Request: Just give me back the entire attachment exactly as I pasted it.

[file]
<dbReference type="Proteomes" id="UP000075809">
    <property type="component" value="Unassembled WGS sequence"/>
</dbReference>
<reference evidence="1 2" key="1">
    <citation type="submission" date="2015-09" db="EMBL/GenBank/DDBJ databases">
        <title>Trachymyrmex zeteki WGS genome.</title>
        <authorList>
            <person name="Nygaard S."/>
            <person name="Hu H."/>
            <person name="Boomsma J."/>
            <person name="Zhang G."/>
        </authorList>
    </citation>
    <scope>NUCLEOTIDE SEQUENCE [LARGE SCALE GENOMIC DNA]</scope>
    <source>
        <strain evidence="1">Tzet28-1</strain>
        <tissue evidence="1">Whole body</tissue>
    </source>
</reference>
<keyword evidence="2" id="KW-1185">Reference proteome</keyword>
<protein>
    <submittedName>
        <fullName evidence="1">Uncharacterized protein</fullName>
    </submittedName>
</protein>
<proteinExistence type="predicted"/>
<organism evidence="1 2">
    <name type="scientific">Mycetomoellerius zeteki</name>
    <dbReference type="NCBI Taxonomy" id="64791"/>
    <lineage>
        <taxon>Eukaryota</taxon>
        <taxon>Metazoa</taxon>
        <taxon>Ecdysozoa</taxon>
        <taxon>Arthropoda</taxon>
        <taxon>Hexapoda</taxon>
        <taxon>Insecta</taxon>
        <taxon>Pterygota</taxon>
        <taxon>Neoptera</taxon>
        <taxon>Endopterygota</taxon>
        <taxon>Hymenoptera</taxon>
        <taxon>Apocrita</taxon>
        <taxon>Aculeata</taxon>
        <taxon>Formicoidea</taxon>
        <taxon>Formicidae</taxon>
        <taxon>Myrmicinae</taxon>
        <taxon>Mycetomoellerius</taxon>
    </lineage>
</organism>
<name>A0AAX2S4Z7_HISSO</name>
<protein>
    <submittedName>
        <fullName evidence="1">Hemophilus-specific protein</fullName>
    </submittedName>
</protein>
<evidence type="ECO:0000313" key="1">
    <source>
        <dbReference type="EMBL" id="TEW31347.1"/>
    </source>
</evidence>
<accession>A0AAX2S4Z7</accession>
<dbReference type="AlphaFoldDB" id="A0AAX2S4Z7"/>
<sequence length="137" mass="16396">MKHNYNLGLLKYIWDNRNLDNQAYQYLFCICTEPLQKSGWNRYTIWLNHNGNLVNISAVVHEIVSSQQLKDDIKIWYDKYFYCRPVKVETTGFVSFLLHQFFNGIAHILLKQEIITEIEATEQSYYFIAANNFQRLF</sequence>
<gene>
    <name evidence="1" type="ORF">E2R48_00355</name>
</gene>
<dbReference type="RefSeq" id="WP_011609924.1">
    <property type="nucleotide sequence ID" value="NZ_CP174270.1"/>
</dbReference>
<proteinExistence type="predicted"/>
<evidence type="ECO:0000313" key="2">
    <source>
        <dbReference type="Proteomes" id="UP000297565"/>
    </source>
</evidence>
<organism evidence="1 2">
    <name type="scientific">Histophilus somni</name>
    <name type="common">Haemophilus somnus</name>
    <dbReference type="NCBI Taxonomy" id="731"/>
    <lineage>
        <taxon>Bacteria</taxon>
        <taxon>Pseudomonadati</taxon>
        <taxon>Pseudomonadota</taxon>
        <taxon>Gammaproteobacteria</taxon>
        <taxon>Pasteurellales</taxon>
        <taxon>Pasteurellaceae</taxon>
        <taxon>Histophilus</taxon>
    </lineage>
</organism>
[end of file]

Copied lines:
<dbReference type="Proteomes" id="UP000075809">
    <property type="component" value="Unassembled WGS sequence"/>
</dbReference>
<reference evidence="1 2" key="1">
    <citation type="submission" date="2015-09" db="EMBL/GenBank/DDBJ databases">
        <title>Trachymyrmex zeteki WGS genome.</title>
        <authorList>
            <person name="Nygaard S."/>
            <person name="Hu H."/>
            <person name="Boomsma J."/>
            <person name="Zhang G."/>
        </authorList>
    </citation>
    <scope>NUCLEOTIDE SEQUENCE [LARGE SCALE GENOMIC DNA]</scope>
    <source>
        <strain evidence="1">Tzet28-1</strain>
        <tissue evidence="1">Whole body</tissue>
    </source>
</reference>
<keyword evidence="2" id="KW-1185">Reference proteome</keyword>
<protein>
    <submittedName>
        <fullName evidence="1">Uncharacterized protein</fullName>
    </submittedName>
</protein>
<proteinExistence type="predicted"/>
<organism evidence="1 2">
    <name type="scientific">Mycetomoellerius zeteki</name>
    <dbReference type="NCBI Taxonomy" id="64791"/>
    <lineage>
        <taxon>Eukaryota</taxon>
        <taxon>Metazoa</taxon>
        <taxon>Ecdysozoa</taxon>
        <taxon>Arthropoda</taxon>
        <taxon>Hexapoda</taxon>
        <taxon>Insecta</taxon>
        <taxon>Pterygota</taxon>
        <taxon>Neoptera</taxon>
        <taxon>Endopterygota</taxon>
        <taxon>Hymenoptera</taxon>
        <taxon>Apocrita</taxon>
        <taxon>Aculeata</taxon>
        <taxon>Formicoidea</taxon>
        <taxon>Formicidae</taxon>
        <taxon>Myrmicinae</taxon>
        <taxon>Mycetomoellerius</taxon>
    </lineage>
</organism>
<name>A0AAX2S4Z7_HISSO</name>
<protein>
    <submittedName>
        <fullName evidence="1">Hemophilus-specific protein</fullName>
    </submittedName>
</protein>
<evidence type="ECO:0000313" key="1">
    <source>
        <dbReference type="EMBL" id="TEW31347.1"/>
    </source>
</evidence>
<accession>A0AAX2S4Z7</accession>
<dbReference type="AlphaFoldDB" id="A0AAX2S4Z7"/>
<sequence length="137" mass="16396">MKHNYNLGLLKYIWDNRNLDNQAYQYLFCICTEPLQKSGWNRYTIWLNHNGNLVNISAVVHEIVSSQQLKDDIKIWYDKYFYCRPVKVETTGFVSFLLHQFFNGIAHILLKQEIITEIEATEQSYYFIAANNFQRLF</sequence>
<gene>
    <name evidence="1" type="ORF">E2R48_00355</name>
</gene>
<dbReference type="RefSeq" id="WP_011609924.1">
    <property type="nucleotide sequence ID" value="NZ_CP174270.1"/>
</dbReference>
<proteinExistence type="predicted"/>
<evidence type="ECO:0000313" key="2">
    <source>
        <dbReference type="Proteomes" id="UP000297565"/>
    </source>
</evidence>
<organism evidence="1 2">
    <name type="scientific">Histophilus somni</name>
    <name type="common">Haemophilus somnus</name>
    <dbReference type="NCBI Taxonomy" id="731"/>
    <lineage>
        <taxon>Bacteria</taxon>
        <taxon>Pseudomonadati</taxon>
        <taxon>Pseudomonadota</taxon>
        <taxon>Gammaproteobacteria</taxon>
        <taxon>Pasteurellales</taxon>
        <taxon>Pasteurellaceae</taxon>
        <taxon>Histophilus</taxon>
    </lineage>
</organism>